As a school, we use video documentation to guide our work with children. One crucial piece of working with video is revisiting the video, analyzing it to pull out questions for further research or to reach new understandings of children’s and teachers’ motivations. We practice analyzing videos with interns and mentors.
Below is a video and write-up that we have shared with Videatives, an organization with whom we partner.
“[Study] results indicate that children may sometimes be confused about the nature of imagined objects, although these confusions do not occur all the time. Thus, it is not the case that children are either perpetually confused or perpetually clear about this distinction between imagination and reality.” – Weisberg, D. 2013.“Distinguishing Imagination from Reality.” The Oxford Handbook of the Development of Imagination. P. 82
The video opens on a child, Oliver, 3 years old, sitting inside a structure composed of fabric and piping. It is a little hard to see in this video, but there is a projection of a space scene on the fabric in front of him.
He is holding his hands about “steering wheel distance” apart and making a steady hum engine noise in his throat. About 15 seconds in, the sound in his throat catches. He continues with the sound, now a broken hum (we will use the onomatopoeia “hm-hm” for the broken sound), for about four seconds. At this point, Oliver’s eyebrows knit together, and he looks down.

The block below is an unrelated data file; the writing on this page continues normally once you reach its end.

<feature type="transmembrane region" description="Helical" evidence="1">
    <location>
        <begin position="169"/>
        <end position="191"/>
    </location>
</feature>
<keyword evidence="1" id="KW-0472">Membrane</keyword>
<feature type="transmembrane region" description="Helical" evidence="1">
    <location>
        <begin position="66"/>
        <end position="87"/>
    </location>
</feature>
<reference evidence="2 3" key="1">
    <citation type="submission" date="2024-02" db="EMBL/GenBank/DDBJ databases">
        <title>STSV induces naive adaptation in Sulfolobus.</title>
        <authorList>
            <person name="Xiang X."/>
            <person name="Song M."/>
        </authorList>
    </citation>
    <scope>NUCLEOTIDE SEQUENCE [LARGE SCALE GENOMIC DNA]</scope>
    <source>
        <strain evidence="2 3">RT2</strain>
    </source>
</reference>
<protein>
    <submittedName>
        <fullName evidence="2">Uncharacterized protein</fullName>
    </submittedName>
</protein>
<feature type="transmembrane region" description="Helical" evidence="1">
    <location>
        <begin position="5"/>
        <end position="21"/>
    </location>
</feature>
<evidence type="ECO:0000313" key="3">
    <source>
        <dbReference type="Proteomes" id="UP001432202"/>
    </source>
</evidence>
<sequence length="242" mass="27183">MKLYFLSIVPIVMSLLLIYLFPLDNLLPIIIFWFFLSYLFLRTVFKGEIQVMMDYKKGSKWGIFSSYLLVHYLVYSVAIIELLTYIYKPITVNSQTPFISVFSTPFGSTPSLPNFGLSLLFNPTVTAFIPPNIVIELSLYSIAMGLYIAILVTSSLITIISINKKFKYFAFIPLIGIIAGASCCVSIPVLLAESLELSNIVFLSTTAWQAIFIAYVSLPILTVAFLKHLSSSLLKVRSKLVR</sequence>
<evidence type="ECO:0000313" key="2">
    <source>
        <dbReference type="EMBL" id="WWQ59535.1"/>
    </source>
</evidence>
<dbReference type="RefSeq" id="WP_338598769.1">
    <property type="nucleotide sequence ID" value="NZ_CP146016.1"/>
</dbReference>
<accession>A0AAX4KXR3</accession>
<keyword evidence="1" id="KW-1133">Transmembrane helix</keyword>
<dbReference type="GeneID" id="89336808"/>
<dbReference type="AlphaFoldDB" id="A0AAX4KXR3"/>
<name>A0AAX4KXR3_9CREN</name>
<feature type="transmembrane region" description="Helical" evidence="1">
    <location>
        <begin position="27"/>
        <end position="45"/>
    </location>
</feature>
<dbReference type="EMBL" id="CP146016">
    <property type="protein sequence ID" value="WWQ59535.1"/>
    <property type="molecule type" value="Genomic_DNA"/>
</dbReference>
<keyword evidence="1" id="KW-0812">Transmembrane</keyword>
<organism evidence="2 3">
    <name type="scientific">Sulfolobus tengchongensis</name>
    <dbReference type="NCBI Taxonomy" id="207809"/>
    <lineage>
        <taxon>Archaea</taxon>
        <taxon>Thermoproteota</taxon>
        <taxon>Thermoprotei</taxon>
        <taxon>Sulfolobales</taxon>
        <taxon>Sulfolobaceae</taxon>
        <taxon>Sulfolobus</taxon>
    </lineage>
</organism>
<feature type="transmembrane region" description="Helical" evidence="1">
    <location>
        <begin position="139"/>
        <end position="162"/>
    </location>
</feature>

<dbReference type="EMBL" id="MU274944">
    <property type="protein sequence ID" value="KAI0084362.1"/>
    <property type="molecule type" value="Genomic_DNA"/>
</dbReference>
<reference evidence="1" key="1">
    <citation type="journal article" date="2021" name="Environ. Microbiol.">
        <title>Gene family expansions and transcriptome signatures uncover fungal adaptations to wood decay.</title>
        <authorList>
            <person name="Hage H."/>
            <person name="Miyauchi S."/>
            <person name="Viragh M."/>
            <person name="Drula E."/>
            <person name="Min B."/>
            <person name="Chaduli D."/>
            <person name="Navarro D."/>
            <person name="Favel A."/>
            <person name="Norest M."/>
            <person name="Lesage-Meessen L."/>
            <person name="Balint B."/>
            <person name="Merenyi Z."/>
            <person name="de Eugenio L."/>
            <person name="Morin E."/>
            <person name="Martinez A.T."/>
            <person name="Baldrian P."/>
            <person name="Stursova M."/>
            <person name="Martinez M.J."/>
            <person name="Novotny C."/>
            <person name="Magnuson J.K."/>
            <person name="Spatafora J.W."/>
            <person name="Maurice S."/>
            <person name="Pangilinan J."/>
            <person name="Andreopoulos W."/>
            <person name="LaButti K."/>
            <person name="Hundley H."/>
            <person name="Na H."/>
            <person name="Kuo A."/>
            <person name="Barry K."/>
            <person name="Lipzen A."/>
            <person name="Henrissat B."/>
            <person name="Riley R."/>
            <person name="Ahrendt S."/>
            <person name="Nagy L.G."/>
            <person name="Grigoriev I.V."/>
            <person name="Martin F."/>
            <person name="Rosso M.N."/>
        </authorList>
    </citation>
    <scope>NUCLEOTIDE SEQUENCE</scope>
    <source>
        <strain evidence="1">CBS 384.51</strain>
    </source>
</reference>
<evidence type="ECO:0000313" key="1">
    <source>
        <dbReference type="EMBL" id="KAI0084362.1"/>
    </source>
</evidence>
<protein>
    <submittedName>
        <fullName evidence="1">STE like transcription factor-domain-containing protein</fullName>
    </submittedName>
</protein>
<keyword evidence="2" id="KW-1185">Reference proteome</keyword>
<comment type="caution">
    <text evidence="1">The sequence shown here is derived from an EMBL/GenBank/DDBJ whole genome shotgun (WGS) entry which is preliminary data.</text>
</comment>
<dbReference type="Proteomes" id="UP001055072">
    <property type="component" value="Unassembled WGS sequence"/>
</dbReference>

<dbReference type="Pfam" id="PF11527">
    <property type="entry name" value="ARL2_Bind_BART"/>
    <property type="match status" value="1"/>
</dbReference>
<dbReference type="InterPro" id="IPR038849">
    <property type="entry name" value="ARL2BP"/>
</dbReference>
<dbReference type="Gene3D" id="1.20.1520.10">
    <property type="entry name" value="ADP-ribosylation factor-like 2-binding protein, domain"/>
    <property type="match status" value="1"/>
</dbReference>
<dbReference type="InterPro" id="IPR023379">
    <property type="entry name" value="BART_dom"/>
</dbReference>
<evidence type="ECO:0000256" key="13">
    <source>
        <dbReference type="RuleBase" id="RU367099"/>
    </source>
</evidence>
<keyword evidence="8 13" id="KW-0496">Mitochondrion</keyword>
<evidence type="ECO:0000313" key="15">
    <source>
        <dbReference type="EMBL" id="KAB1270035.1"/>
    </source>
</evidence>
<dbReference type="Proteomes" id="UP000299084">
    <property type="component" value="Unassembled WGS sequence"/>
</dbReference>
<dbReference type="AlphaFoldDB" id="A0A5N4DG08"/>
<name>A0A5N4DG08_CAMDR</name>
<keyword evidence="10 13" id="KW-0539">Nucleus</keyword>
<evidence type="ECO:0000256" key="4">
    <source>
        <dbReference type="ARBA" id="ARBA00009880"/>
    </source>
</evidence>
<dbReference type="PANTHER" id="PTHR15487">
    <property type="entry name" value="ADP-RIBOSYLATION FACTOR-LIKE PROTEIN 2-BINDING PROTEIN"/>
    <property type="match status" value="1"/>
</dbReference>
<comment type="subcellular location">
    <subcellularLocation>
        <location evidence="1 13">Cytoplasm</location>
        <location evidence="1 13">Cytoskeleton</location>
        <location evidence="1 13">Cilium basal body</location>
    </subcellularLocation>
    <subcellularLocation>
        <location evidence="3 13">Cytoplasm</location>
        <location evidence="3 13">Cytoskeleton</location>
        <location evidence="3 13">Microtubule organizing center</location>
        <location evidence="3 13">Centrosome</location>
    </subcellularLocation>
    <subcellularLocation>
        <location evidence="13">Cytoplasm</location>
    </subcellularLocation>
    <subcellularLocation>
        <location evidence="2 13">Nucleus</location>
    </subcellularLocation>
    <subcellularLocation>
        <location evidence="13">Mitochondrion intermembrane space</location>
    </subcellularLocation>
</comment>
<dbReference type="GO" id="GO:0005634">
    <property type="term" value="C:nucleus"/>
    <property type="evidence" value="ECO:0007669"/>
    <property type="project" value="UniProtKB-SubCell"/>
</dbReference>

“Why did it just go “hm-hm”? He picks up a block and, while examining the block says, “We need to stop it for a sec. We need to stop it because it just went ‘hm-hm’” He makes the broken sound again a few times.
His teacher, Charlotte, who is holding the camera, asks, “That’s not how it’s supposed to sound?” Oliver shakes his head, no.
Charlotte asks, “Alright, are you going to fix the engine so you can keep traveling to the moon?”
Oliver looks to the projection of space. He points to a spot, “Maybe to that over there. I’m supposed to drive over there.”
He then arranges a series of loose parts (pvc type piping) in front of him and says, “Beep-beep- beep-beep,” while poking at the blue block he was holding earlier.
Charlotte holds up another loose part, “Oli, here’s some tools.” He takes them from her and proceeds to touch them to the piping, concentrating intently on his work.
A question to consider is, how did Oliver write the script for his play? From his initial actions and his teacher’s initial attempt to redirect him to flying to the moon, it seems that the script was to fly a spaceship to the moon.
Did Oliver’s voice break, causing him to hear the engine as breaking? Or was that intentional? His initial look of confusion implies that for a moment, he may have truly believed the spaceship was broken. Did he temporarily forget that he had control over the script?
As Weisberg noted in her study (link above), “It is not the case that children are either perpetually confused or perpetually clear about this distinction between imagination and reality.” Where did Oliver sit in this distinction?